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Domestic abuse & sexual violence

The legal definition of domestic abuse is:

  • The behaviour of a person (“A”) towards another person (“B”) is “domestic abuse” if:
    1. A and B are each aged 16 or over and are personally connected to each other, and
    2. The behaviour is abusive.
  • Behaviour is “abusive” if it consists of any of the following:
    1. Physical or sexual abuse.
    2. Violent or threatening behaviour
    3. Controlling or coercive behaviour.
    4. Economic abuse – (also see section 4 below).
    5. Psychological, emotional, or other abuse.

And it does not matter whether the behaviour consists of a single incident or a course of conduct.

  • “Economic abuse” means any behaviour that has a substantial adverse effect on B’s ability to
    1. Acquire, use, or maintain money or other property, or
    2. Obtain goods or services.
  • For the purposes of this Part A’s behaviour may be behaviour “towards” B despite the fact that it consists of conduct directed at another person (for example, B’s child).

Two people are personally connected to each other if any of the following applies:

  • they are, or have been, married to each other;
  • they are, or have been, civil partners of each other;
  • they have agreed to marry one another (whether or not the agreement has been terminated);
  • they have entered into a civil partnership agreement (whether or not the agreement has been terminated);
  • they are, or have been, in an intimate personal relationship with each other;
  • they each have, or there has been a time when they each have had, a parental relationship in relation to the same child; or
  • they are relatives

 

Children who live in families where there is domestic abuse can suffer serious long-term emotional and psychological effects. Even if they are not physically harmed or do not witness acts of violence, they can pick up on the tensions and harmful interactions between adults. Children of any age are affected by domestic violence and abuse. At no age will they be unaffected by what is happening, even when they are in the womb.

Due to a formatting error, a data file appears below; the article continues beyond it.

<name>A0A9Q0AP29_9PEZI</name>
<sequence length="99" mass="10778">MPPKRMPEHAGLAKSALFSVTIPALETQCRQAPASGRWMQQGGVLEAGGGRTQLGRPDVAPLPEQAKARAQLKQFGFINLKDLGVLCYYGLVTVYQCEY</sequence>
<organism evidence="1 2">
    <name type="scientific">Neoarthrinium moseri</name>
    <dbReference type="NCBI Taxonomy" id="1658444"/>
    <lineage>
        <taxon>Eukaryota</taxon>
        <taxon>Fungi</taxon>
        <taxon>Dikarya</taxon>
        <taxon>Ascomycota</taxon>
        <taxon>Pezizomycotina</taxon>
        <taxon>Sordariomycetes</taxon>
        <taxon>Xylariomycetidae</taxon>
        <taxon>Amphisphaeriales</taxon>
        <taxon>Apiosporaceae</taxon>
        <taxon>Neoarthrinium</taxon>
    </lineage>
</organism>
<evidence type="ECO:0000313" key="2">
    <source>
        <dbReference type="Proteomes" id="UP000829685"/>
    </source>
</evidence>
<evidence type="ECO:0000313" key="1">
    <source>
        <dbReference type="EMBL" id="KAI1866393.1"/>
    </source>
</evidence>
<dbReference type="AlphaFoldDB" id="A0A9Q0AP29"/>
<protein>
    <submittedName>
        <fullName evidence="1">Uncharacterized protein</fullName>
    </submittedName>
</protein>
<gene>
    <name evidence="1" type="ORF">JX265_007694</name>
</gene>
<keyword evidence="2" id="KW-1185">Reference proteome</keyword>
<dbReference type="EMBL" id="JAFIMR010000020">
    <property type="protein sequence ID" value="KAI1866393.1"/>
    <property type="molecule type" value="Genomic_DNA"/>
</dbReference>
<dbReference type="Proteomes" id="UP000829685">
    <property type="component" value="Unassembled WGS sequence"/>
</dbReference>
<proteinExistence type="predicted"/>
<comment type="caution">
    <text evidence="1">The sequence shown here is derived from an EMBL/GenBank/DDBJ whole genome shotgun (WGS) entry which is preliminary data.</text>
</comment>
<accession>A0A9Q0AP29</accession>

Children may experience domestic abuse directly, but they can also experience it indirectly by:

  • hearing the abuse from another room
  • seeing a parent’s injuries or distress afterwards
  • finding disarray like broken furniture
  • being hurt from being nearby or trying to stop the abuse
  • experiencing a reduced quality in parenting as a result of the abuse

The physical, psychological and emotional effects of domestic abuse on children can be severe and long-lasting. It can be difficult to tell if domestic abuse is happening because perpetrators may act very differently when around others.

All children living with domestic abuse and violence are under stress. Some signs that children who experience domestic abuse may present are:

  • suffering from depression and anxiety
  • being withdrawn and find it difficult to communicate
  • constant worry about possible danger or safety of family members
  • not doing as well at school as usual
  • bed wetting or unexplained illness
  • running away from home
  • displaying challenging behaviour
  • aggression towards others

 

While the definition of domestic abuse only covers those aged 16 and above, young people aged 13 to 15 can also be victims of intimate partner abuse. Teenage intimate partner abuse is in relation to an intimate partner relationship of the same age and does not include a young person being exploited by an adult or other young person or a young person being abused by an adult either within or outside their family.

For more information please see the Young Persons DASH and support can be offered to the victim by STOP DOMESTIC ABUSE.

Adolescent to parent violence and abuse (APVA) may also be known as Adolescent to Parent Violence (APV) or Child to Parent Violence (CPV). There is currently no legal definition of APVA however, it is increasingly recognised as a form of domestic violence and abuse and, depending on the age of the child, it may fall under the government’s official definition of domestic violence and abuse.

Professionals should consider the presence of domestic abuse as an indicator of the need to assess a child’s need for support and protection. Both parents need to be actively involved in the assessment process; however you also need to consider the risks to the adult victim within this process.

Speaking to the child

Make sure the child’s experiences and views are captured and included. In contexts where the safety of the adult victim is seen as the main priority this can dominate people’s immediate thinking and action, and children’s voices can be lost.  The Lets Talk toolkit will help capture the voice of the child.

Refer to the HIPS Procedure for Safeguarding Children Exposed to Domestic Violence and Abuse

Worried about a child – If you are concerned that a child or young person has suffered harm, neglect or abuse, please contact Portsmouth Multi Agency Safeguarding Hub (MASH)

If a child is at immediate risk of harm, call the Police on 999.

Speaking to the victim

Professionals need to ascertain the risks to the adult victim; below are some tips.

Before asking the Domestic Violence and Abuse screening questions consider: